Emerging from the sea onto land billions of years ago, life took its aquatic origins along; a Hypersea, encapsulated in an architecture of veins and root-systems. We are mostly made out of water. It moves in and out of us, sustaining us. From this point of view, it is difficult to separate organism from environment.
The connecting principle is Metabolism- in our body, environment and in our society. The metabolism in our bodies is powered by our breath and dependent on healthy lungs. The air we breathe is affected by the interaction of our society in its environment.
ice melting, sea levels rising
“Coral Bleaching in itself is a stress response, much like a fever in humans is a stress response. If the temperature spikes just a little bit above their normal range, corals will start to bleach. The small plants that live inside their tissues, their ability to photosynthesize and feed the animal host is impaired....."
".......The animal essentially senses, 'what I have got inside of me is not doing what I expect it to do', and as happens with us when we get a bacteria; we try to get rid of it as quickly as possible. That is exactly what these animals do. They try to get rid of those plants that are no longer functional, and leave behind the transparent naked tissue. They have lost the very most important food source that they have. So they are starting to starve.”
Ruth Gates, marine biologist. From the documentary: Chasing Coral 2017
The bright white you see at first is the skeleton. If the reef is not living, it will overgrow with algae and the structure will disintegrate. The whole ecosystem will change and many dependent species will disappear.
Many attempts are made to regrow coral, as the reefs form natural protection from damaging waves during storms and hurricanes.
Research released a year ago found there were more than 5tn pieces of plastic floating in the seas, many just 5mm across. Larger items can be a threat to sea life such as turtles and seals, which swallow them.
A carelessly discarded plastic bag can break down in the sea, especially in warmer waters, but the process releases toxic chemicals that may be digested by fish and end up in the human food chain.
Scientists have also found that countless tiny fragments drift to the bottom of the oceans, carpeting the sea bed. The environmental and health impact of this is unknown.
The reflecting, printed pattern on the voile intersects the video projection, a network representing the Web of Life.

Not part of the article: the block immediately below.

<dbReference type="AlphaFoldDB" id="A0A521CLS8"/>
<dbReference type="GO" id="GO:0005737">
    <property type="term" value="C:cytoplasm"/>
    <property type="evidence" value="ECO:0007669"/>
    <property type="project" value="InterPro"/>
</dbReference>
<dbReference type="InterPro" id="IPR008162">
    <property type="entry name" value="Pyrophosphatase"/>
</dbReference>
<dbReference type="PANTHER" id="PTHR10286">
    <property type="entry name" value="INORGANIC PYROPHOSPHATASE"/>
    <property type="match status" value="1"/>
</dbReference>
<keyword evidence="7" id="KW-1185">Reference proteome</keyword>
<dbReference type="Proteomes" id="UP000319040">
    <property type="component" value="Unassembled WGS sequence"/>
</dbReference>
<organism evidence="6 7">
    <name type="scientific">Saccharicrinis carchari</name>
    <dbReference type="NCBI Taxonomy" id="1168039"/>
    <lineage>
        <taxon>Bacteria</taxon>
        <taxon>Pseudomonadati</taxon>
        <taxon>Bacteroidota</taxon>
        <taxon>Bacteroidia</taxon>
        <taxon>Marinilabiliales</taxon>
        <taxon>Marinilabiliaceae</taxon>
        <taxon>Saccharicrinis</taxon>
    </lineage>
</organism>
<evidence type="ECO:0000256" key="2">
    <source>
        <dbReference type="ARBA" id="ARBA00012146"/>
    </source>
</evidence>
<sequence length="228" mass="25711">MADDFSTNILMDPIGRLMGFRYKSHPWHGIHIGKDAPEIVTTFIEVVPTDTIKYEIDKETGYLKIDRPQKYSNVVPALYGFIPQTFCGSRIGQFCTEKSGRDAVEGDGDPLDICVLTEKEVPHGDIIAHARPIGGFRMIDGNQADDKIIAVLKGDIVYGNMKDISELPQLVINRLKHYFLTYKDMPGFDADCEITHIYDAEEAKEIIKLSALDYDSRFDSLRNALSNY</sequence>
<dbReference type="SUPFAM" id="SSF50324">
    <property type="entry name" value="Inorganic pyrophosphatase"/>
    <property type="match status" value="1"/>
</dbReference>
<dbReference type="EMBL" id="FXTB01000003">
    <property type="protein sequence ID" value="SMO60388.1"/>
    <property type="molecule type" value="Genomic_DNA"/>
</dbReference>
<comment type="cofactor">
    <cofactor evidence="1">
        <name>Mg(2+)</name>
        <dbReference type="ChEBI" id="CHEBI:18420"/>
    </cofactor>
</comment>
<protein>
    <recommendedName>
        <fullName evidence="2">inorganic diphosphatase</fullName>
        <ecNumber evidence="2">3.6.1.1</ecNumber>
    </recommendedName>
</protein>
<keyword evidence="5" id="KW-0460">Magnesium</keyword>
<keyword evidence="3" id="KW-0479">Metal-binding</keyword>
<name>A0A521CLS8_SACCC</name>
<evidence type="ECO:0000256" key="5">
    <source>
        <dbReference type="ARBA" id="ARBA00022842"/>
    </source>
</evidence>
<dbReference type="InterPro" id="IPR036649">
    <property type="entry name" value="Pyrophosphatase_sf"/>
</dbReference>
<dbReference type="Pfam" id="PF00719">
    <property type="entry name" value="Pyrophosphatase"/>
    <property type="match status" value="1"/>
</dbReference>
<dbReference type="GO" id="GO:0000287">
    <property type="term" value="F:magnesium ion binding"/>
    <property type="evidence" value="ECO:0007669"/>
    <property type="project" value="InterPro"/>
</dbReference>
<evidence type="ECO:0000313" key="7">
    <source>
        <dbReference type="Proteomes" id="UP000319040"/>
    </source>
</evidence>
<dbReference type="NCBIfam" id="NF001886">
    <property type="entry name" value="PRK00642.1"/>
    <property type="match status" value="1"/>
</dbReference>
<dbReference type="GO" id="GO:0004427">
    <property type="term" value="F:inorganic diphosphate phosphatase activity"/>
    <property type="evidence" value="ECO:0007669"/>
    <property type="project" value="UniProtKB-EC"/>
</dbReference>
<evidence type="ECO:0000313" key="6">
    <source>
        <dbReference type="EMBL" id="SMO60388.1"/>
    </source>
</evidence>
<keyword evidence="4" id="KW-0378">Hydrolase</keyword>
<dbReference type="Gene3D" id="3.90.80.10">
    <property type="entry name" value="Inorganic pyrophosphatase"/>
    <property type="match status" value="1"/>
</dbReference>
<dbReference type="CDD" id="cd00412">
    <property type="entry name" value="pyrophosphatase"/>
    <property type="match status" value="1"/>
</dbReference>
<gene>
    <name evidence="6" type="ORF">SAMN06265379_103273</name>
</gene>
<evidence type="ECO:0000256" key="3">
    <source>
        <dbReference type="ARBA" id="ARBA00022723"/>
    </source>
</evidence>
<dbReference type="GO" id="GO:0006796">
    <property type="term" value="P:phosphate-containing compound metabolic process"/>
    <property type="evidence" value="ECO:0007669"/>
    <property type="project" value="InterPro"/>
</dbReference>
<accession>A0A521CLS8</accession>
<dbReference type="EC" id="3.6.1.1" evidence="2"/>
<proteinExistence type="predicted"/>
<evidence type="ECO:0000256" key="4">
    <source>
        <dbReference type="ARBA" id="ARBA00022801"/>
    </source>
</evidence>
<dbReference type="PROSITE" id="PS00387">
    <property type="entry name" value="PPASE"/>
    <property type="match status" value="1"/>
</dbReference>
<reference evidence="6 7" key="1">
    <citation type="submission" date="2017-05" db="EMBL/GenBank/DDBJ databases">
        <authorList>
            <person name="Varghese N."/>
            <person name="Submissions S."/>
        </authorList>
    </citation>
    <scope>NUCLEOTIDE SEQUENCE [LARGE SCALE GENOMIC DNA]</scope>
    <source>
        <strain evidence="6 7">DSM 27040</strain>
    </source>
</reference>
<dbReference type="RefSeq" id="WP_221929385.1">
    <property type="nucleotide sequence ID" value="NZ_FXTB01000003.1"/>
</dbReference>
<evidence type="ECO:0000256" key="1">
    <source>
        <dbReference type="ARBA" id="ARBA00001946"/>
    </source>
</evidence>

The location for this veil should be a darkened space and if the veil hangs a few meters off the wall in the room, the visitor can also move behind it and become immersed in the projection.
creating the ocean inside
about the artist
Eveline Kolijn is a Dutch-Canadian artist whose interest in the biological sciences and concern for the environment is expressed through printmaking and sculptural installations made from found synthetic materials. Her interests were encouraged by an international childhood spent in France, Venezuela, Belgium, the Dutch Antilles, the Netherlands and Australia.
Natural history has always permeated her life. She grew up in the Caribbean, where she and her family collected and corresponded on Caribbean shells, building an extensive and well-documented collection. In 2008, the collection was donated to Naturalis, the museum of natural history in Leiden, the Netherlands. A variety of ideas on evolution influenced her upbringing as well. From books on this topic she absorbed images depicting visible and invisible life and connected them with the forms and patterns found on the beach and in the sea.
making the veil
The first Ocean Veil was printed with white inks and mica powder on sheer polyester voile, which Eveline sewed into a cylindrical shape to mimic a plankton collecting net. She carved a linocut and handprinted a phytoplankton pattern that was both reflecting and blocking light, depending on the position of the light source. This printed mica-base turned out to be an amazing reflective screen for video projection. She created a new plankton pattern on a 55 x 90 cm linoleum sheet and printed a projection-surface of 180 cm high and 240 cm wide. She is now exploring possibilities of creating an even larger Veil.
All images copyright Eveline Kolijn